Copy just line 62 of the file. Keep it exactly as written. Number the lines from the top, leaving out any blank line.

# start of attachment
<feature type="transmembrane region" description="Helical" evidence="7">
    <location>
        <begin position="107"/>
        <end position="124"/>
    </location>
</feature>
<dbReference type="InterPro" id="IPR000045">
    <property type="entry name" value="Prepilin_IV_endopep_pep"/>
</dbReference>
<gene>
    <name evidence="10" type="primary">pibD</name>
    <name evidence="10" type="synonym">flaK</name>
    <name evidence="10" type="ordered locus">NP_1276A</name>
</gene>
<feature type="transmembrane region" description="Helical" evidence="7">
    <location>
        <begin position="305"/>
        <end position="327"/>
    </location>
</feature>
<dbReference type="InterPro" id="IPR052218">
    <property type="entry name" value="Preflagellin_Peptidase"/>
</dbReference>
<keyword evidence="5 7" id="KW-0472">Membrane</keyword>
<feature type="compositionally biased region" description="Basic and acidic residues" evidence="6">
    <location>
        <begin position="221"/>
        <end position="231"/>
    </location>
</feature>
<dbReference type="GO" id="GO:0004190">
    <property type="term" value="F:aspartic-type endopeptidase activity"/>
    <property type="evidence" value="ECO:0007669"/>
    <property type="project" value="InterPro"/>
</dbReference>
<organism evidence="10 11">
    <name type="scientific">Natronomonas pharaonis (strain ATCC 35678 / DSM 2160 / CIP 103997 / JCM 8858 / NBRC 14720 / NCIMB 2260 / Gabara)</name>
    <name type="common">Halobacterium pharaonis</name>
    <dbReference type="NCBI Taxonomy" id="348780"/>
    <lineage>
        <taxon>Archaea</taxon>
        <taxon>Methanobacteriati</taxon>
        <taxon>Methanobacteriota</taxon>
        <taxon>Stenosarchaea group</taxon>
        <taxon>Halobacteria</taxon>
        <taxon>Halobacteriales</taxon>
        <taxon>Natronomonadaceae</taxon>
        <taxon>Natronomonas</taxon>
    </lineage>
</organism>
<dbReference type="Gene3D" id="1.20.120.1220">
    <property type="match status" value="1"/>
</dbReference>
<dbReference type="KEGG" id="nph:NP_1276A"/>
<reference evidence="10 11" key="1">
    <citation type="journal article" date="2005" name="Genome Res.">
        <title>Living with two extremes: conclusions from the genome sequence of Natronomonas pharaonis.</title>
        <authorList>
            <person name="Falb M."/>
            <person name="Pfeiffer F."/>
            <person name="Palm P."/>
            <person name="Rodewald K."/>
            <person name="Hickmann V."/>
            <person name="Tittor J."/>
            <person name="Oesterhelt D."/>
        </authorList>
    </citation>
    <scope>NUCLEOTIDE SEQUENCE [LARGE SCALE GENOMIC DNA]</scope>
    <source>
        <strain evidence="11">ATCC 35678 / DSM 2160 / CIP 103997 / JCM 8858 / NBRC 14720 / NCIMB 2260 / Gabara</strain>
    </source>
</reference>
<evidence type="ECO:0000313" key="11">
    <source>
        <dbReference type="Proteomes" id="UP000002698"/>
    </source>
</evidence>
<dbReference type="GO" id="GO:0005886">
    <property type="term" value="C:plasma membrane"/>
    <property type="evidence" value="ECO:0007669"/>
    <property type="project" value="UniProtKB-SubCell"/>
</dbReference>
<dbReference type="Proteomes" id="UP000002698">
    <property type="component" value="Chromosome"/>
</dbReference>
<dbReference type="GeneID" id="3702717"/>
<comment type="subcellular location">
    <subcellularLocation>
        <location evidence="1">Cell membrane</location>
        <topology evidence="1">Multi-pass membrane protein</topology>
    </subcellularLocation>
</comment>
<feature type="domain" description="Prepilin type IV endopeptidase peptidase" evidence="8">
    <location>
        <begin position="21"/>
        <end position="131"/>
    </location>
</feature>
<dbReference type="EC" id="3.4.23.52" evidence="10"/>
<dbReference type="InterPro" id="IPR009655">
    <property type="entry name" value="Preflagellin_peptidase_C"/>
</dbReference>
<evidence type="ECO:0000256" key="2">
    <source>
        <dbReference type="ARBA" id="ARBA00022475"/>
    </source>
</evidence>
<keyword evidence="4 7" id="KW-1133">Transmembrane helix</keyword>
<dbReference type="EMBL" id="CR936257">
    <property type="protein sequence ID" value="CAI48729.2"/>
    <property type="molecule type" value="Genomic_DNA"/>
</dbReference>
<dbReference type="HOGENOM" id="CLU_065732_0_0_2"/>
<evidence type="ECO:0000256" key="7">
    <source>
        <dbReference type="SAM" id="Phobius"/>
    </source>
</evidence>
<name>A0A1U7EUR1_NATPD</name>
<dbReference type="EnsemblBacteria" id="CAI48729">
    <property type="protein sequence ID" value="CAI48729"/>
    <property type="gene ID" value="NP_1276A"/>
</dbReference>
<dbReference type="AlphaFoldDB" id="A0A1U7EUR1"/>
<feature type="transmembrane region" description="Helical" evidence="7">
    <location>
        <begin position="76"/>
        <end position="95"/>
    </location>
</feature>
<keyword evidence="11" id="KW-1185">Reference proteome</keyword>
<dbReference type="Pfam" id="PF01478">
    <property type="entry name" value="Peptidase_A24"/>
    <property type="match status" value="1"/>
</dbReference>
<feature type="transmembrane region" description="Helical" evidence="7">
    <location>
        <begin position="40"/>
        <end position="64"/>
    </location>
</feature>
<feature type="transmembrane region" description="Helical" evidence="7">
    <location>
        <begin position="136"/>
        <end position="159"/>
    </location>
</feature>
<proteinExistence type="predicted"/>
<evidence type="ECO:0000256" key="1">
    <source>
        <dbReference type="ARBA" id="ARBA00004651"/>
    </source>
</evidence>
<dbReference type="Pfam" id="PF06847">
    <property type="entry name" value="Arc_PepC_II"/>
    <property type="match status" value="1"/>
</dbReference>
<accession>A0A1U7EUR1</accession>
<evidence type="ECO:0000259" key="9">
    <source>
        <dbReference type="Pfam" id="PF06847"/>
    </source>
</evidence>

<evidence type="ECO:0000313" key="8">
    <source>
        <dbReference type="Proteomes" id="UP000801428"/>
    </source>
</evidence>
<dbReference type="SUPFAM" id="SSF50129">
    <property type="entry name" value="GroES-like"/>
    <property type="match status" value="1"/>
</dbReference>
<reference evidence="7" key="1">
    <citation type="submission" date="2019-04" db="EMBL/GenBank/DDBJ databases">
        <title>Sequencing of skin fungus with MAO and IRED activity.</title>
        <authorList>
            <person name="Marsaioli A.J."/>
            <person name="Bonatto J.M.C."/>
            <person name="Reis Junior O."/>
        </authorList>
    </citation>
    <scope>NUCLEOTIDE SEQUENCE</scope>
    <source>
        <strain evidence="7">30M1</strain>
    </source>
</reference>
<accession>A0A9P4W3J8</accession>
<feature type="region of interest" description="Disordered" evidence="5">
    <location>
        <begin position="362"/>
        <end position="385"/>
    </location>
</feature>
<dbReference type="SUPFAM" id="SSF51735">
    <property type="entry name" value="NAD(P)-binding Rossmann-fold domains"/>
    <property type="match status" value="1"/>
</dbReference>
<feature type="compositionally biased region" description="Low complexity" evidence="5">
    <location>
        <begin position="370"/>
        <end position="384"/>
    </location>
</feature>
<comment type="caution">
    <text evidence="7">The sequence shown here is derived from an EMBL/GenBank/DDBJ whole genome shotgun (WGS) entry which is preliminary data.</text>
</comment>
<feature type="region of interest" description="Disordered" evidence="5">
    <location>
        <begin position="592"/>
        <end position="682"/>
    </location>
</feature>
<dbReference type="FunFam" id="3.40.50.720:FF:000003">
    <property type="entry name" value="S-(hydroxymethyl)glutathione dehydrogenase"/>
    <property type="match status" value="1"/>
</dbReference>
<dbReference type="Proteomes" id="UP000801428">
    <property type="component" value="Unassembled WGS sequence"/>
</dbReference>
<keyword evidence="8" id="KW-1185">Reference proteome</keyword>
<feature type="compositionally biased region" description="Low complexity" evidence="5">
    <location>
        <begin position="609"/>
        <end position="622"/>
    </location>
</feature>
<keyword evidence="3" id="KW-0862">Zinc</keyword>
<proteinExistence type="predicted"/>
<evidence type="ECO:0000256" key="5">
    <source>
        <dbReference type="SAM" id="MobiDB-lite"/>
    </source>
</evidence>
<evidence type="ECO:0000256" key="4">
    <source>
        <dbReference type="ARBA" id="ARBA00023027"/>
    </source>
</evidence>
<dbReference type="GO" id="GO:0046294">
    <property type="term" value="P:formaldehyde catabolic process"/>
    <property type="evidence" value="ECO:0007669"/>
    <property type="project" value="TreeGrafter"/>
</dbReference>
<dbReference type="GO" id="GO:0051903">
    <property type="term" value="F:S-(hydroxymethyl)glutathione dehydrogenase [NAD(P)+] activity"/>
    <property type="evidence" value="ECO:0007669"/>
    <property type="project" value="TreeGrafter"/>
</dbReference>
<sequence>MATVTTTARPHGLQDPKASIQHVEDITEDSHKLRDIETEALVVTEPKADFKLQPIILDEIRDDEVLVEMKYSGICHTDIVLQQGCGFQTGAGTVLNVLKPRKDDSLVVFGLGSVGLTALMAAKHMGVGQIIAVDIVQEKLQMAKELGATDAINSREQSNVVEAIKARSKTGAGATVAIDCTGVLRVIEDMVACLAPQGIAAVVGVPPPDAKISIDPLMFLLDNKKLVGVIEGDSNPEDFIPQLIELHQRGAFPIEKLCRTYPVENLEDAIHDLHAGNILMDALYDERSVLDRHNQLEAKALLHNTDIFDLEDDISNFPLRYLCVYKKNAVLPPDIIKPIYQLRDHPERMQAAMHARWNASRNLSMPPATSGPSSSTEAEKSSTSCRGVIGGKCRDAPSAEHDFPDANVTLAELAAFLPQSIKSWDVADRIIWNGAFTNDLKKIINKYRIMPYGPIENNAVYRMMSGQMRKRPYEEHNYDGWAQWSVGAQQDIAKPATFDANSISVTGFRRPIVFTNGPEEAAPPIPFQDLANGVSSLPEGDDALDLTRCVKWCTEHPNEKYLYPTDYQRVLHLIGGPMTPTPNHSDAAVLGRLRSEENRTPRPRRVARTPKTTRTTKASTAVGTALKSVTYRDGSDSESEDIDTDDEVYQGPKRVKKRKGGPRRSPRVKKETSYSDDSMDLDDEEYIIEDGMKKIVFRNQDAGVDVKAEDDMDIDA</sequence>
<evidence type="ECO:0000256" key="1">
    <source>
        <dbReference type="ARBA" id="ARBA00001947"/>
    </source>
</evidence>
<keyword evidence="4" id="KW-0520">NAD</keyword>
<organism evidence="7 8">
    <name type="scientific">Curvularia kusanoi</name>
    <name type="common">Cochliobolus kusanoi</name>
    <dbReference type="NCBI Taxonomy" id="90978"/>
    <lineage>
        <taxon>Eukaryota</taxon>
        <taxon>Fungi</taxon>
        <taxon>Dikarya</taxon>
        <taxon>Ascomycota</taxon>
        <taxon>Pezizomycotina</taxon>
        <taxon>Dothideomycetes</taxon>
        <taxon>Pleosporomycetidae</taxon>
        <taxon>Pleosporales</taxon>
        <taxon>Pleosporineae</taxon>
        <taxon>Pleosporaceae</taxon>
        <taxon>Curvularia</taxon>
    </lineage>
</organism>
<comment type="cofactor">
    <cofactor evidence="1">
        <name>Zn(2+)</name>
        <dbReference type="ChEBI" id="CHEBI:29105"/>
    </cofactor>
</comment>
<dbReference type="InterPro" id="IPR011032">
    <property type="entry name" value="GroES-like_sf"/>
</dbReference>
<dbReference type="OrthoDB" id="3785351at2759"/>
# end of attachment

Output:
            <person name="Rodewald K."/>